DVD Review: Get 'Hearts' on a shoestring

One of the greatest home video developments in recent years has been a few studios' embracing of “manufactured on demand” DVDs — a way for film buffs to get their hands on favorites that have been deemed (rightly or wrongly) not likely to financially justify a regular release. These are bare bones — usually without any restoration or extras — but it's better than having no access to them at all.

Warner Archives has been the leader in this with over 1,000 titles, including (recently) “Hearts of the West,” a wonderful 1975 movie with Jeff Bridges and Andy Griffith.

It's the 1930s, and Iowa farm boy Lewis Tater (Bridges), a naive aspiring writer of Western fiction, finds himself in Hollywood, doing stunts and even a little acting for a director (Alan Arkin) of quickie B westerns. He also acquires a sort of a mentor (Griffith) and a girlfriend (Blythe Danner).

“Hearts of the West” is a perfectly constructed and cast Hollywood entertainment — mostly funny, but also exciting or emotional at times — with winning performances from the stars and a dozen or so familiar character actors.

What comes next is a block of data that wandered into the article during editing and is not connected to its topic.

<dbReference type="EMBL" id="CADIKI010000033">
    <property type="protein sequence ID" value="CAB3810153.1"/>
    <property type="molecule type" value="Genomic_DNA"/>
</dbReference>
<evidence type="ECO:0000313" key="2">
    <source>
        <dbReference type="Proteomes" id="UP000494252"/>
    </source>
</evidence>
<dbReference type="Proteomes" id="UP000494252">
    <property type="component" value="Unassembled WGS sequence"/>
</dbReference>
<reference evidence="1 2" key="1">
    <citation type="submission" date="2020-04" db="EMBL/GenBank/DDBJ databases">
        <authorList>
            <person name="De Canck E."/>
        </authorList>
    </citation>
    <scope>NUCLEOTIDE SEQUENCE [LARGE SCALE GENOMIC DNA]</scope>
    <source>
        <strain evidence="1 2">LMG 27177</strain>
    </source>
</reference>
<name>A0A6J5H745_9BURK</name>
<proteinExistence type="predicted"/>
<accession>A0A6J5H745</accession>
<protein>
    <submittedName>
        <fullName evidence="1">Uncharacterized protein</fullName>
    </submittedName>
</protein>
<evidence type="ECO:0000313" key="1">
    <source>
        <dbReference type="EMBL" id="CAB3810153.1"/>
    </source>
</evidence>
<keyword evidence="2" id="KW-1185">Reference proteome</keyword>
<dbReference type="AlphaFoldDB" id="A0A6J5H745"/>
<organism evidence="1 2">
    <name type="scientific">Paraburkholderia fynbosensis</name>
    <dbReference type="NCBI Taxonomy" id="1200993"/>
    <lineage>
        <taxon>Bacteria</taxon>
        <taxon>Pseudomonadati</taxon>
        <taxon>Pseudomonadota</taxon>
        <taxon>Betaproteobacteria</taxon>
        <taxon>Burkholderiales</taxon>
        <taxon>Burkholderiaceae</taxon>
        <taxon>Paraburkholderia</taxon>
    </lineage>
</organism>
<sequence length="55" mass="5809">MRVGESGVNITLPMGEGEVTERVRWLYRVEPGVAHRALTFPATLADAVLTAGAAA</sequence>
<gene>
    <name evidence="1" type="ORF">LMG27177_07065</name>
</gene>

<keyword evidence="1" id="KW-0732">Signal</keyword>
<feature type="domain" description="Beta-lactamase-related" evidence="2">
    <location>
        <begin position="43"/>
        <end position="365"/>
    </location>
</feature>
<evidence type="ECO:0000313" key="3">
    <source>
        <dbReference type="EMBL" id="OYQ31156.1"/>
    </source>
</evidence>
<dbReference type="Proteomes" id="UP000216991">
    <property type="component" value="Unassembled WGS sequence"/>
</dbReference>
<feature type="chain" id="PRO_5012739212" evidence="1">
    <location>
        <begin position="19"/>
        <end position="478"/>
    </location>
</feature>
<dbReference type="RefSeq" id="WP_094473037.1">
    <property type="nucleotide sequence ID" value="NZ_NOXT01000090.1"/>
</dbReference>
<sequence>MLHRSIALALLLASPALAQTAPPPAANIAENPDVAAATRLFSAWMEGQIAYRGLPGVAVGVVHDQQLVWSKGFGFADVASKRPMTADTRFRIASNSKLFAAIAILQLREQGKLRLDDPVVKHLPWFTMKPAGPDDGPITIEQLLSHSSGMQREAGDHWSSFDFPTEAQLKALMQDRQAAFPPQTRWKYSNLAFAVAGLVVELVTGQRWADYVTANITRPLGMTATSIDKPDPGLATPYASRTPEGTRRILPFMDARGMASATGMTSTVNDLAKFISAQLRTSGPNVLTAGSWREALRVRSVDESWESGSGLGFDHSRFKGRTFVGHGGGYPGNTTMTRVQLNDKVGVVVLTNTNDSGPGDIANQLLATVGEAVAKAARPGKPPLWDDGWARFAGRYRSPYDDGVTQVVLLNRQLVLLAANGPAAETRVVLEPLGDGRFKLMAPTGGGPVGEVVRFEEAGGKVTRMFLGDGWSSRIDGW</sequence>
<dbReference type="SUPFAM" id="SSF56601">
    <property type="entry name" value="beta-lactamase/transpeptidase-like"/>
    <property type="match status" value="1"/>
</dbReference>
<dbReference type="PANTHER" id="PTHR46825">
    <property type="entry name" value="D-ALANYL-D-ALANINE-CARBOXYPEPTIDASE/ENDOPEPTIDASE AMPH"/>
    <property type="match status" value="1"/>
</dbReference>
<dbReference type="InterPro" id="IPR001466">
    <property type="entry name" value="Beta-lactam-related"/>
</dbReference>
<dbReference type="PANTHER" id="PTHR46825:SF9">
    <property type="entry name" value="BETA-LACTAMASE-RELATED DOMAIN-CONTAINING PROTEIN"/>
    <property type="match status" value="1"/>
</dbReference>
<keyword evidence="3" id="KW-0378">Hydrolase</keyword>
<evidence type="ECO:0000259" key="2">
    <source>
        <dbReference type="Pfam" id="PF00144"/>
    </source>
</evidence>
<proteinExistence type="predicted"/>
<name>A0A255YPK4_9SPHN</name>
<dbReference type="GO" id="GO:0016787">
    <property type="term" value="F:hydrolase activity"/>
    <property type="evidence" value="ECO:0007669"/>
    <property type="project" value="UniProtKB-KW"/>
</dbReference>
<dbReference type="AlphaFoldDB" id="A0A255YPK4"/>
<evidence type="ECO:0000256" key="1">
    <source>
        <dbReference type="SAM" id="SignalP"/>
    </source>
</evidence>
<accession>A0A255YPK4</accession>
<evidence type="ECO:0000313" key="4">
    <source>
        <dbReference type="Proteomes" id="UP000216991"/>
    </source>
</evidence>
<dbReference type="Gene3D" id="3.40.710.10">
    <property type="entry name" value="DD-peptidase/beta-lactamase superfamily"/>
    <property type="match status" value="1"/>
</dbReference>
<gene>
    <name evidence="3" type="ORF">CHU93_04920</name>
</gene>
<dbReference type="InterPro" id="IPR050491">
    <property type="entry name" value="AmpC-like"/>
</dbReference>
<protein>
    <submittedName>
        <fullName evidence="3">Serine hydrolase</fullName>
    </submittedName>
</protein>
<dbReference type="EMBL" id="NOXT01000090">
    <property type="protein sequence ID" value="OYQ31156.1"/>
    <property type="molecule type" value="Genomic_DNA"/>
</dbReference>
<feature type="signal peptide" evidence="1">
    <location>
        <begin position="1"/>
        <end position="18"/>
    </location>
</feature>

This was one of several fine features Bridges made in the '70s when — thanks to “The Last Picture Show” — he was perceived as a star in the making. For whatever reason, most of them had tepid box office results. (Others include “Rancho Deluxe,” “Fat City” and “Stay Hungry”). His Oscar win for 2009's “Crazy Heart” (followed the next year by a nomination for “True Grit”) should have been the perfect excuse for a more substantial release, but the image quality here is acceptable, particularly at this price: It's overpriced on Amazon, but much cheaper if you buy directly from Warner (www.wbshop.com), where frequent sales bring it down from 20 bucks to 10 or 15.

Hearts of the West (Warner Archive, DVD, $19.95)

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